Your aunt’s painting remains part of the Sioux City Art Center’s permanent collection. Attached is a reasonably decent jpg of Ecce Homo. We do indeed list Sister Mary James, Ann, B.V.M. as the First Prize Winner of the 9th Annual Iowa Watercolor Show in 1953, which came with a $100 prize. This exhibition opened at the Sioux City Art Center on November 5 and included 40 paintings by 28 different artists. After it was exhibited at the Sioux City Art Center, it appears that the show continued to Sanford Museum in Cherokee, Cedar Falls Art Gallery, the Woman’s Club of Hampton, Dubuque Art Association, Grinnell College, Younkers in Des Moines, Memorial Union in Ames and the Blandon Memorial Gallery in Fort Dodge.
Ecce Homo measures 28.5 x 21 inches and is the only work by your aunt that was included in the 1953 watercolor exhibition and the only work by her in our collection. It is not dated, but we assume it was created in 1953 (all entries had to have been created between 1951 and 1953). Her work was purchased by funds donated by the Sioux City Woman’s Club, which helped organize the exhibition.
During this time, she is continually listed as “Sister Mary James Ann, B.V.M.” This includes promotional material for her one person exhibition at the Sioux City Art Center, which occurred October 14 through November 6, 1954. A small article in a local paper on her show, with no author listed, written during the exhibition, “Paintings of Nun in Exhibition at Art Center here,” includes the following:
Sister Ann has exhibited widely in Iowa shows and her work also has appeared in national exhibitions. Her honors include first prizes in watercolor in the Northeast Iowa Artists’ show at Cedar Falls and the Iowa watercolor show in Sioux City in 1953.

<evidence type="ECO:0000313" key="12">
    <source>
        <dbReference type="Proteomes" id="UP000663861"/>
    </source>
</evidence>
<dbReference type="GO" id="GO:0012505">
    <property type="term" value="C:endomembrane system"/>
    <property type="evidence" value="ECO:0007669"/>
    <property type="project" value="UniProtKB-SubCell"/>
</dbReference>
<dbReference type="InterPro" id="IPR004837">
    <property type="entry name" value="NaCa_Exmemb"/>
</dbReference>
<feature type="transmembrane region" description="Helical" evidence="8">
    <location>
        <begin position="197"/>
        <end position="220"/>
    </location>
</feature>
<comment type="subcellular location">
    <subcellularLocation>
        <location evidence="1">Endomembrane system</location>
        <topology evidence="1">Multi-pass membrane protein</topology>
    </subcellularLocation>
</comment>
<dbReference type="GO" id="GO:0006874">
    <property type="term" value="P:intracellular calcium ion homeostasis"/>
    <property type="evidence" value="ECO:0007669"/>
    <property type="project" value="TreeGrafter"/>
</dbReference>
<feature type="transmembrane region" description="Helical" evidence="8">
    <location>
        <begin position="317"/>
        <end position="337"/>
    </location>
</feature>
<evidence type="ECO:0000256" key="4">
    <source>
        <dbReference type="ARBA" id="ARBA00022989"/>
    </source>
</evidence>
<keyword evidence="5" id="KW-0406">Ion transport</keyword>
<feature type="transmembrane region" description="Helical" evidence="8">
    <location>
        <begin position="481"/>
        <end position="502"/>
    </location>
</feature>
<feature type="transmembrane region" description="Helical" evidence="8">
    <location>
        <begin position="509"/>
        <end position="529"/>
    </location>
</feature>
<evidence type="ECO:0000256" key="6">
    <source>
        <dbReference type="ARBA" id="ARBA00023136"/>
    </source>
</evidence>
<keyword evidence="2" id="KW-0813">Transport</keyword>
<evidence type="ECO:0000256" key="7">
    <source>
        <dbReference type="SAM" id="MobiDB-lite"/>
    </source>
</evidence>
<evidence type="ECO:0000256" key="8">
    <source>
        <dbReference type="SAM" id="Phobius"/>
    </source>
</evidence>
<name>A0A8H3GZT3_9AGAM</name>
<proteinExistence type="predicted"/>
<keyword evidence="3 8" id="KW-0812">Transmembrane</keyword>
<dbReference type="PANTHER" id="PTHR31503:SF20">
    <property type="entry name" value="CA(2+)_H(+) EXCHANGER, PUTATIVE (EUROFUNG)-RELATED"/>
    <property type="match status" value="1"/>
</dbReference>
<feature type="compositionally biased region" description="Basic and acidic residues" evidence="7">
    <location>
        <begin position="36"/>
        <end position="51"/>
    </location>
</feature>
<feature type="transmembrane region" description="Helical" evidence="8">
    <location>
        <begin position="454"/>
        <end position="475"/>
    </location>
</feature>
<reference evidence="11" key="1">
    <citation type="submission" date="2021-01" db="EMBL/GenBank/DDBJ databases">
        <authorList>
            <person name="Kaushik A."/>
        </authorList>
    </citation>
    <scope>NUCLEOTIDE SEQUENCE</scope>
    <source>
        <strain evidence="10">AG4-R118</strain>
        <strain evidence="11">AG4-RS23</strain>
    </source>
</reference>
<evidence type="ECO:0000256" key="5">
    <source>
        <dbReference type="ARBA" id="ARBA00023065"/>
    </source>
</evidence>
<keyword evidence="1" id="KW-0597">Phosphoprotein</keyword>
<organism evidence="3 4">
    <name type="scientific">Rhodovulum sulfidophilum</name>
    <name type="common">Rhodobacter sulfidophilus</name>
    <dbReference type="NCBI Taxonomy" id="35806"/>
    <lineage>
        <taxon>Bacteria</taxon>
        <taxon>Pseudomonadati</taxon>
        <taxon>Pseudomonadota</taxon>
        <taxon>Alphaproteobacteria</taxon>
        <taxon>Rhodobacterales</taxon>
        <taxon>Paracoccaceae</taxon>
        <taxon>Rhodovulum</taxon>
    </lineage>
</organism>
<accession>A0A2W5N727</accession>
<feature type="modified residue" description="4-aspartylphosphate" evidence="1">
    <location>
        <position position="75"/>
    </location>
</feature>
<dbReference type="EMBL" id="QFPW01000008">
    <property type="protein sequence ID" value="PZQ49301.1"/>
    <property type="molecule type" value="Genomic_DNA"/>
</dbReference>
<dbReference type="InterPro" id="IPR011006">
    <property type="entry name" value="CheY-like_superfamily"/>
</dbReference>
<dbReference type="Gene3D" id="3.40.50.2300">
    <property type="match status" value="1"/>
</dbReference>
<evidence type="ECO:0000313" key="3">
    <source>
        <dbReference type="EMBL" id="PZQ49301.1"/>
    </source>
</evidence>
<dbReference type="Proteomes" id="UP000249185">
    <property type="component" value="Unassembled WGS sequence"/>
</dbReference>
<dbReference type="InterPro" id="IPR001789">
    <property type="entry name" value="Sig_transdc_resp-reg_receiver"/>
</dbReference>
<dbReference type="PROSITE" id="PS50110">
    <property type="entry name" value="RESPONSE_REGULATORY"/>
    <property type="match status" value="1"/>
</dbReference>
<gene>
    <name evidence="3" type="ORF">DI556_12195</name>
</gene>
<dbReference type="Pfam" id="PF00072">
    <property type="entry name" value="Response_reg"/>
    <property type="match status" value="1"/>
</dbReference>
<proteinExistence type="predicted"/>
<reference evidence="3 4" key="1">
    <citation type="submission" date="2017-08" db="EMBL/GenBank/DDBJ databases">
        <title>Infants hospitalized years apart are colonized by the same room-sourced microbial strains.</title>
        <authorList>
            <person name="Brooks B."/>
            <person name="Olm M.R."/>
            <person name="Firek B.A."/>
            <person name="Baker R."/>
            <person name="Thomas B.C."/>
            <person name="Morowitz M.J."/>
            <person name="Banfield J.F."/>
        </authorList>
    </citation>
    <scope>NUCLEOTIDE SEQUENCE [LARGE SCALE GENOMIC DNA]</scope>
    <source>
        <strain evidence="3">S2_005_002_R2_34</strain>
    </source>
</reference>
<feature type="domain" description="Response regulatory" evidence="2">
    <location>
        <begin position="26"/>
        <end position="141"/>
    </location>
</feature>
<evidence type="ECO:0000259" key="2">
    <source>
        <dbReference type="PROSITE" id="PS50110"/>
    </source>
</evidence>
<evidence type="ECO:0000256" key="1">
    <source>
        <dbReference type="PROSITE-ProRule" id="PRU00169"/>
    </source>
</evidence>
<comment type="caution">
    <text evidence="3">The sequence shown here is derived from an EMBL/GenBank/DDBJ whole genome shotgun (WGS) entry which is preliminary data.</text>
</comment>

Her work is marked with boldness of color, simplicity of form and richness of idea. The casual observer may find himself puzzled with the extreme stylistic variations in her work which typify the experimental approach used by many leading painters of today. Sister Ann expresses herself by new means discovered by herself alone.
Her most noteworthy examples are found in the watercolor medium. Two strong paintings, similar in subject matter, represent her interest in transparent watercolor. A small painting entitled Fruit, and a larger one entitled Juicy Fruit are fine examples of her remarkable control of wet transparent watercolor worked in a brilliant medium.
Excellent in designed structure is her whimsical Campus Corner. More academic than many in the show is her Composition, a realistic work, strong in design and painted in casein.
Many of her paintings in the show contain either definite religious ideas or possess a spiritual quality akin to her religious beliefs. The large casein, The Christ, is an excellent example of a complete statement made possible by a minimum of detail.
This exhibition was on view simultaneously with the 10th Annual Iowa Watercolor Show, for which your aunt served as one of the jurors.
Thanks very much for the curriculum vitae. It will be a helpful addition to our artist file.
Todd Behrens, Curator